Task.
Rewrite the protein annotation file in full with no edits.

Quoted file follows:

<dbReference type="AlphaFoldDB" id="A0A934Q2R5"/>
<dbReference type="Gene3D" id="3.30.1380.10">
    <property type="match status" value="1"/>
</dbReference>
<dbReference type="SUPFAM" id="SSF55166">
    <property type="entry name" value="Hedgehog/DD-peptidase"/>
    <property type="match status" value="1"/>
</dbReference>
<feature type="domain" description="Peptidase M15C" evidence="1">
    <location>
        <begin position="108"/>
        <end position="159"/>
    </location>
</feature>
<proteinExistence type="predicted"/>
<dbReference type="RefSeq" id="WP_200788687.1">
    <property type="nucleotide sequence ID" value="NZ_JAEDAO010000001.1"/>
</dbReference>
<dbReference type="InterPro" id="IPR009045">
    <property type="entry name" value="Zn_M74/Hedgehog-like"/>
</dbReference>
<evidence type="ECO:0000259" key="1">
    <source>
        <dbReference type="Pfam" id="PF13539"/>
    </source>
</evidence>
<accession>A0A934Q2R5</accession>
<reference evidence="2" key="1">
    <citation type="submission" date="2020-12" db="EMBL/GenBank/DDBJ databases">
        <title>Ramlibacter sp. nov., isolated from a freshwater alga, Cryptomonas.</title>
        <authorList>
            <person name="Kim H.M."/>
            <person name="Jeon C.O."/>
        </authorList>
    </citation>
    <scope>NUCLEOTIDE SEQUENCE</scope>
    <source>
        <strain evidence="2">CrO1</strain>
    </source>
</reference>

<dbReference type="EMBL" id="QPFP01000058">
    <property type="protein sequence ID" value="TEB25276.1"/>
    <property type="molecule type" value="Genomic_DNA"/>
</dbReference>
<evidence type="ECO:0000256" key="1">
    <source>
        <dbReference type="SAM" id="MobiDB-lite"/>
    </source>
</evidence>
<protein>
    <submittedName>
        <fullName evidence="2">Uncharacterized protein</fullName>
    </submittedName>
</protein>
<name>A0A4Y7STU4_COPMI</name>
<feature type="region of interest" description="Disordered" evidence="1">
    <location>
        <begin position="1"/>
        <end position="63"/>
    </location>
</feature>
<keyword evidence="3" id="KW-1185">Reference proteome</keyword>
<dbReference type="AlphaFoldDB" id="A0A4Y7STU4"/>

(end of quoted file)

<dbReference type="AlphaFoldDB" id="A0A934Q2R5"/>
<dbReference type="Gene3D" id="3.30.1380.10">
    <property type="match status" value="1"/>
</dbReference>
<dbReference type="SUPFAM" id="SSF55166">
    <property type="entry name" value="Hedgehog/DD-peptidase"/>
    <property type="match status" value="1"/>
</dbReference>
<feature type="domain" description="Peptidase M15C" evidence="1">
    <location>
        <begin position="108"/>
        <end position="159"/>
    </location>
</feature>
<proteinExistence type="predicted"/>
<dbReference type="RefSeq" id="WP_200788687.1">
    <property type="nucleotide sequence ID" value="NZ_JAEDAO010000001.1"/>
</dbReference>
<dbReference type="InterPro" id="IPR009045">
    <property type="entry name" value="Zn_M74/Hedgehog-like"/>
</dbReference>
<evidence type="ECO:0000259" key="1">
    <source>
        <dbReference type="Pfam" id="PF13539"/>
    </source>
</evidence>
<accession>A0A934Q2R5</accession>
<reference evidence="2" key="1">
    <citation type="submission" date="2020-12" db="EMBL/GenBank/DDBJ databases">
        <title>Ramlibacter sp. nov., isolated from a freshwater alga, Cryptomonas.</title>
        <authorList>
            <person name="Kim H.M."/>
            <person name="Jeon C.O."/>
        </authorList>
    </citation>
    <scope>NUCLEOTIDE SEQUENCE</scope>
    <source>
        <strain evidence="2">CrO1</strain>
    </source>
</reference>

<dbReference type="EMBL" id="QPFP01000058">
    <property type="protein sequence ID" value="TEB25276.1"/>
    <property type="molecule type" value="Genomic_DNA"/>
</dbReference>
<evidence type="ECO:0000256" key="1">
    <source>
        <dbReference type="SAM" id="MobiDB-lite"/>
    </source>
</evidence>
<protein>
    <submittedName>
        <fullName evidence="2">Uncharacterized protein</fullName>
    </submittedName>
</protein>
<name>A0A4Y7STU4_COPMI</name>
<feature type="region of interest" description="Disordered" evidence="1">
    <location>
        <begin position="1"/>
        <end position="63"/>
    </location>
</feature>
<keyword evidence="3" id="KW-1185">Reference proteome</keyword>
<dbReference type="AlphaFoldDB" id="A0A4Y7STU4"/>